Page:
Some see death as having some greater purpose, but when it is one of your own, it is hard to grasp anything good comes from it. - Anduin Lothar
Walking into the cinema...
Will the fans of this on-line phenomenon finally get the film they have been waiting 10 years to see?
Overall Rating: 2 stars
Cinematic value: 2 stars
Bigger questions value: 2 stars
Am I the only one in the world who has no clue about the World of Warcraft (WoW)? I enter the theatre with relatively little knowledge of this world of orcs, humans and wizards. Afraid of outing myself as the only person on the planet who is unaware of this alternate universe, here is a short synopsis of the game of Warcraft.
"World of Warcraft (WoW) is a multiplayer online role-playing game (MMORPG) released in 2004 by Blizzard Entertainment. It is the fourth released game set in the fantasy Warcraft universe, which was first introduced by Warcraft: Orcs & Humans in 1994." (1)
In trolling through the background for this review, I found a multitude of fan websites, which exposed the depth of the number of people who have much more to say about the active participation in these fantasy worlds. The key take away is World of Warcraft has a massive world-wide fan base and justifies this film coming into existence. On the night of the screening, the feeling could be described as unbridled enthusiasm from a multitude of men with black hoodies emblazoned with nondescript on-line sights and a shared love for excessive facial hair. As the lights went down, there seemed to be an unspoken desire from the audience to have the ability to pass into the vast world of Azeroth and fight alongside their on-line counterparts.
The fantasy world that is introduced on the screen is of a realm of creatures and men whose lives rise and fall on the swing of a battle-axe or sword. The audience is introduced to the clans of the orcs who are under the evil leadership of the orc wizard Gul'dan (Daniel Wu) who strives to get his species off of their dying world. He guides them through a portal into a parallel world called Azeroth that is inhabited by humans. Under the military leadership of Blackhand (Clancy Brown), the orcs go forward to fight against the human horde, but unrest ensues in the orc camp due to the questioning heart of the leader of the Frostworld clan, Duraton (Toby Kebbel). This chieftain of a minor orc clan desires to live alongside the humans and is willing to go up against his own species to achieve this level of peace. He must reach out to Anduin Lothar (Travis Fimmel), the warrior leader of the human faction, who has his own goals to protect his king, family and country, yet he does prefer to find a peaceful solution to this war of orcs and men.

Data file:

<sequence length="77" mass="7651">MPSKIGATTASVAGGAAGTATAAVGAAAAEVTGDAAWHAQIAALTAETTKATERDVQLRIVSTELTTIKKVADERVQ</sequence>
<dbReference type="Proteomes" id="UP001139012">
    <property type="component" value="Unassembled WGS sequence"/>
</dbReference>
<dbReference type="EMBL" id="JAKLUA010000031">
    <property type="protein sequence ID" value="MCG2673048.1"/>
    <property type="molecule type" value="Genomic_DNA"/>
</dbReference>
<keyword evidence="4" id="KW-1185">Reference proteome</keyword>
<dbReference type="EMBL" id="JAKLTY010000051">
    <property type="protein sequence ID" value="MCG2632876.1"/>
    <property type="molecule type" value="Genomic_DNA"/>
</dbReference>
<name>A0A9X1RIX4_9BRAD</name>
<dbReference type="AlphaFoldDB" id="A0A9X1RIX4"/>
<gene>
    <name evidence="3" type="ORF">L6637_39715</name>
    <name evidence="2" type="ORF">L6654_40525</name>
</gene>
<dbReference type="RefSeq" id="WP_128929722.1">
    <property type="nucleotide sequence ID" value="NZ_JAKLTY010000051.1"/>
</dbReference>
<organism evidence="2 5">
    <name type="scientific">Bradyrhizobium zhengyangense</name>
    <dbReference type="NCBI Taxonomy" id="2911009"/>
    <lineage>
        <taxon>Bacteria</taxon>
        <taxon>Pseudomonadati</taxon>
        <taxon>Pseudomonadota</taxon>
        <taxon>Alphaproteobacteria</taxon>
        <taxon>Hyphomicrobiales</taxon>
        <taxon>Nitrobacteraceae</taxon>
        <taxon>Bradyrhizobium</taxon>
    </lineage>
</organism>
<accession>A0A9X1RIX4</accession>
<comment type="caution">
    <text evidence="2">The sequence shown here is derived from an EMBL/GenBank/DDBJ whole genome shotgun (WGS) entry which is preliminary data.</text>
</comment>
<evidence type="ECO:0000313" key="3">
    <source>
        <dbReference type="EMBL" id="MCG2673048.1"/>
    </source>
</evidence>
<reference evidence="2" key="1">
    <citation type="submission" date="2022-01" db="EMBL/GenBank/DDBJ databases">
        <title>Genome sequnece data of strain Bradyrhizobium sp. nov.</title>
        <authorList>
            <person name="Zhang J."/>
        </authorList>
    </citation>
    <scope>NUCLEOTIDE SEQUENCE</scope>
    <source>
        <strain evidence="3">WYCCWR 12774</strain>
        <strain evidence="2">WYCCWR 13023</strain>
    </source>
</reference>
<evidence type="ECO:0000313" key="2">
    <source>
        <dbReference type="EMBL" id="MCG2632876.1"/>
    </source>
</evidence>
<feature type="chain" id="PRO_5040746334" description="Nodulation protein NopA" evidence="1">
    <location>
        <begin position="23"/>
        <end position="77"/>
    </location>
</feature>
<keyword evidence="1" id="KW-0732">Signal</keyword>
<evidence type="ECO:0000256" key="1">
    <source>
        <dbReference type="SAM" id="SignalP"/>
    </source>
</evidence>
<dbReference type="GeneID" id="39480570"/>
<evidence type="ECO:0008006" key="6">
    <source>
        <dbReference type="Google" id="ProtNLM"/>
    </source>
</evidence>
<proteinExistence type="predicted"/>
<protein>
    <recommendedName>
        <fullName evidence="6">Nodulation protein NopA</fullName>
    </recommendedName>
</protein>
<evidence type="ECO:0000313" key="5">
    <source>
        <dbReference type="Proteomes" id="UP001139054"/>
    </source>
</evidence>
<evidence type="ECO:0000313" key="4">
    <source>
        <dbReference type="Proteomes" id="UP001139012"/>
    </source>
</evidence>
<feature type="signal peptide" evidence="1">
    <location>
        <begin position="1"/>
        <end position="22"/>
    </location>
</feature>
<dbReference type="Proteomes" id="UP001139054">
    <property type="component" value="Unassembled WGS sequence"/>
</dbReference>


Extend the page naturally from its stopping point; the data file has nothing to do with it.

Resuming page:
It can be said from the outset that Warcraft: The Beginning is for the fans of the gaming world. Director Duncan Jones attempts to achieve the daunting task of appealing to those who regularly inhabit this virtual world and trying to capture the hearts of the average cinema goer in the process. He attempts this feat by spending the majority of the budget on the CGI, but fails to work on the development of the story. The visual effects are perfect for the big screen and the effects crew seem to have been given free reign to do all they could to create this visual spectacle. In focusing on the effects, Jones relies heavily on the fans knowing the basic storyline and characters of the game of Warcraft. The cheers and laughter that ensued during the screening proved that most of the writing was peppered with 'in-jokes' for the benefit of the long standing fans of the game. The challenge of the non-gamer was that most of the dialogue, jokes and story missed the mark and caused more frustration than cheers.
Two other victims of the strong reliance on the visual effects were the sound quality and the poor use of acting talent. The sound effects failed to rise to the same quality of the CGI. The sound crew could not manage to get the orcs to speak audibly, which added to the story line confusion. While on the side of the humans and their lack of additional teeth, the cast was left with a mediocre script that became laughable after awhile. Travis Fimmel (Vikings), Paula Patton (Mission Impossible: Rogue Nation), and Ben Foster (The Program) are wasted in unfortunate roles that should have left them wondering about this poor career choice.
The overall experience of Warcraft: The Beginning was comical when it was not supposed to be humorous and confusing when it should have been crystal clear. Credit goes to Blizzard and their ability to maintain this massive fan base that should go along and support this cinematic adventure. For the average viewer there is not much to celebrate, except that there are other choices at cinemas to go to this weekend.
REEL DIALOGUE: What are some of the bigger questions to consider from this film?
Should we strive for war or peace? It is the question for the millennia. Throughout the Bible, both war and peace are considered and experienced. So, what is the answer? This is a topic worth studying out and seeking the answer.
1. What does the Bible say about war? (Psalm 144:1,Ecclesiastes 3:8)
2. What does the Bible have to say about peace? (Matthew 5:9, John 18:36)
3. Can mankind's hearts change from evil to good? (2 Corinthians 5:17, 2 Timothy 2:21)
Trailer for the film
Written by Russell Matthews based on a five star rating system @ Russelling Reviews #russellingreviews #warcraftmovie